For approaches by land, once the travelers are within 150 km of the Geographic South Pole (GSP), surface travel must be between longitude lines 110° east and 20° west to avoid entry into the Clean Air Sector. When the travelers reach 20 km from the GSP, the approach must be between longitude lines 20° west and 100° west. The trail for final approach to South Pole starts at a point approximately 4 km from the GSP at position 89° 57 26S, 16° 00 00W. At this point the trail will be marked with bamboo canes and fabric flags and will lead past the Overflow NGO Camping site and to the primary NGO Camping site located at latitude 89° 59 32S on the Greenwich meridian (0° 0 0). Both camps are shown on Map 4. This approach path is required to ensure there is no interference with station operations and to avoid hazards.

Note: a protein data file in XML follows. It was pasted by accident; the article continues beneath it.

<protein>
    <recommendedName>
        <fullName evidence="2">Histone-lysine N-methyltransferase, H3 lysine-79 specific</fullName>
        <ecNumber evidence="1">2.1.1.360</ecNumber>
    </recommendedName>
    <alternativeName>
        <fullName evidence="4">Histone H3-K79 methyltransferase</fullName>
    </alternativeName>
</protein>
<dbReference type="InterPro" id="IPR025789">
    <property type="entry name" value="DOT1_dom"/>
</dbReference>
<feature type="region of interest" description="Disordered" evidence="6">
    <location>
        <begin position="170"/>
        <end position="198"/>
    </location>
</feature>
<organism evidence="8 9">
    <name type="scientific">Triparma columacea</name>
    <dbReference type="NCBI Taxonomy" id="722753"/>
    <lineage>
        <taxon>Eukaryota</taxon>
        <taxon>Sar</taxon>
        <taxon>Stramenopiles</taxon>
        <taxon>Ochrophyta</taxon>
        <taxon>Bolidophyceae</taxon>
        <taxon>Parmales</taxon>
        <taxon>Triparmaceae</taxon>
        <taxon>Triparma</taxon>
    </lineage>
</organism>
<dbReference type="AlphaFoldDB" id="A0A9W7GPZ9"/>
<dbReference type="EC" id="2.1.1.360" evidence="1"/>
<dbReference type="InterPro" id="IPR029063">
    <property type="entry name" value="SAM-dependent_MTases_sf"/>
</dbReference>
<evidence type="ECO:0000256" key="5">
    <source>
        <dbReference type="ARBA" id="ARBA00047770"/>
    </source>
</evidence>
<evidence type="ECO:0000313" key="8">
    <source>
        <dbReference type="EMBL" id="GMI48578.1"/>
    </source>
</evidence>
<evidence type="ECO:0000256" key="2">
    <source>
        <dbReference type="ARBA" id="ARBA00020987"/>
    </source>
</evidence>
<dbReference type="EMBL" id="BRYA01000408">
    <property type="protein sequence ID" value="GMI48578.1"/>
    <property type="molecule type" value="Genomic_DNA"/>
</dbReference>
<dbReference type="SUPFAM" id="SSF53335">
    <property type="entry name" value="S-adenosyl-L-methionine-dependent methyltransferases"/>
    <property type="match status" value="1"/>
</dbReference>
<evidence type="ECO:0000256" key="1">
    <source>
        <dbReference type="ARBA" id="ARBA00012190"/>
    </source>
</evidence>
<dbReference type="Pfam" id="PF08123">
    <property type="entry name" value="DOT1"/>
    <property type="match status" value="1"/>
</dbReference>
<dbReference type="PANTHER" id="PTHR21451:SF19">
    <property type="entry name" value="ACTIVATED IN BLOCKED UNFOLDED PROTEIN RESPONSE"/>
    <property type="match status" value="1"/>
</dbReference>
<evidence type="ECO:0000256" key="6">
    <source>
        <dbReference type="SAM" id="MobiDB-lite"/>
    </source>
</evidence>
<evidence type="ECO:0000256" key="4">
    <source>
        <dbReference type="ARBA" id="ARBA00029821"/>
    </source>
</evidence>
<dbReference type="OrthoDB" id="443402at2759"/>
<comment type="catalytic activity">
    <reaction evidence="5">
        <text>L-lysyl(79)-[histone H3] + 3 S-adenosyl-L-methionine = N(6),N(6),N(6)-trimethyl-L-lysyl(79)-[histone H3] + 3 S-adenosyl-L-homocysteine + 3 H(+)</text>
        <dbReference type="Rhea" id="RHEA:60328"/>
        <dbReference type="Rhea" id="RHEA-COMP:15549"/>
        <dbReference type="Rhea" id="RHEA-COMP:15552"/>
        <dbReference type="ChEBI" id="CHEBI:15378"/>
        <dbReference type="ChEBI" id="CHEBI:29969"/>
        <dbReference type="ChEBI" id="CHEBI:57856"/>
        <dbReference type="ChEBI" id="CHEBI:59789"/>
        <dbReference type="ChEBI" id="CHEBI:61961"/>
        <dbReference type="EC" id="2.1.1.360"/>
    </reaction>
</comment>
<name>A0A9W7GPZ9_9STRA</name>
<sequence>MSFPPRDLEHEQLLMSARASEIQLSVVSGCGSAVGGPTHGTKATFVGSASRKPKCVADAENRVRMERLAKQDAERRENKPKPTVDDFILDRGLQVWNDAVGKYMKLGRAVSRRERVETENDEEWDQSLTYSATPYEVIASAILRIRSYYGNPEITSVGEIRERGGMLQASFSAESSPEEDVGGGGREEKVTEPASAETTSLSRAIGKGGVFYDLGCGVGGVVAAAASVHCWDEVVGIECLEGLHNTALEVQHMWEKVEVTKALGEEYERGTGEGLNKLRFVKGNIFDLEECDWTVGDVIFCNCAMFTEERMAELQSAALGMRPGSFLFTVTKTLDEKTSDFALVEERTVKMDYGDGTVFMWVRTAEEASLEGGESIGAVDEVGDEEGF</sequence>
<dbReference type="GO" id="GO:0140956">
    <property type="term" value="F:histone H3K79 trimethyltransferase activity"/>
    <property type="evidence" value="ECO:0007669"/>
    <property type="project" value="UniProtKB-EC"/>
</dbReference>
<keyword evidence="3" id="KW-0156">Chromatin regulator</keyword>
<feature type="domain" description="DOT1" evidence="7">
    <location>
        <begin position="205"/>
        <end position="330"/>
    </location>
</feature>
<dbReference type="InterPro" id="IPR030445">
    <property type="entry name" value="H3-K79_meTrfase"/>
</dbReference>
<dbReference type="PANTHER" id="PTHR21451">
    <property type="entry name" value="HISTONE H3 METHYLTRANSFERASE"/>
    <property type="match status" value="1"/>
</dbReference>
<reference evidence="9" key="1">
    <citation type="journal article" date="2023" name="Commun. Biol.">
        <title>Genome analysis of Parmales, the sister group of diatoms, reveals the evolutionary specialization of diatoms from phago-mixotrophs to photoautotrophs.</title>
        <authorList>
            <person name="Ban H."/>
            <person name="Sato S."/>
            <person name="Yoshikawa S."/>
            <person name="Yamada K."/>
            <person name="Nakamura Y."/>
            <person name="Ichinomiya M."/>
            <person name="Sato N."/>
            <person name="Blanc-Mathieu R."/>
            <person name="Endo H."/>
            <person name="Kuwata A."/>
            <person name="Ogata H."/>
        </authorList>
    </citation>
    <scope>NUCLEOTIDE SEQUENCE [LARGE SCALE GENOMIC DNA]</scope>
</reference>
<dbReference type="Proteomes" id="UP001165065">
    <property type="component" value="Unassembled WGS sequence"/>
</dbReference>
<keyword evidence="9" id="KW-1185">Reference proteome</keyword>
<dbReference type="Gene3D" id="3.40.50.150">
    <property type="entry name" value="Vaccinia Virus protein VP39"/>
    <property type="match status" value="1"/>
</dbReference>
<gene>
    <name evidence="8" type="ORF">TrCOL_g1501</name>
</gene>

While this corridor marks the boundary of the ASMAs Hazardous Zone, for which entry is prohibited, the hazards in the zone are all located in the center of the area (associated with the now-buried original South Pole Station), well away from the egress corridor. It is noted that over the next two austral summer seasons, the entire Hazardous Zone will be surveyed with ground penetrating radar and any voids or potential hazards will be mitigated. Ultimately, this area will be reclaimed as part of the Dark Sector once remediation of voids is completed.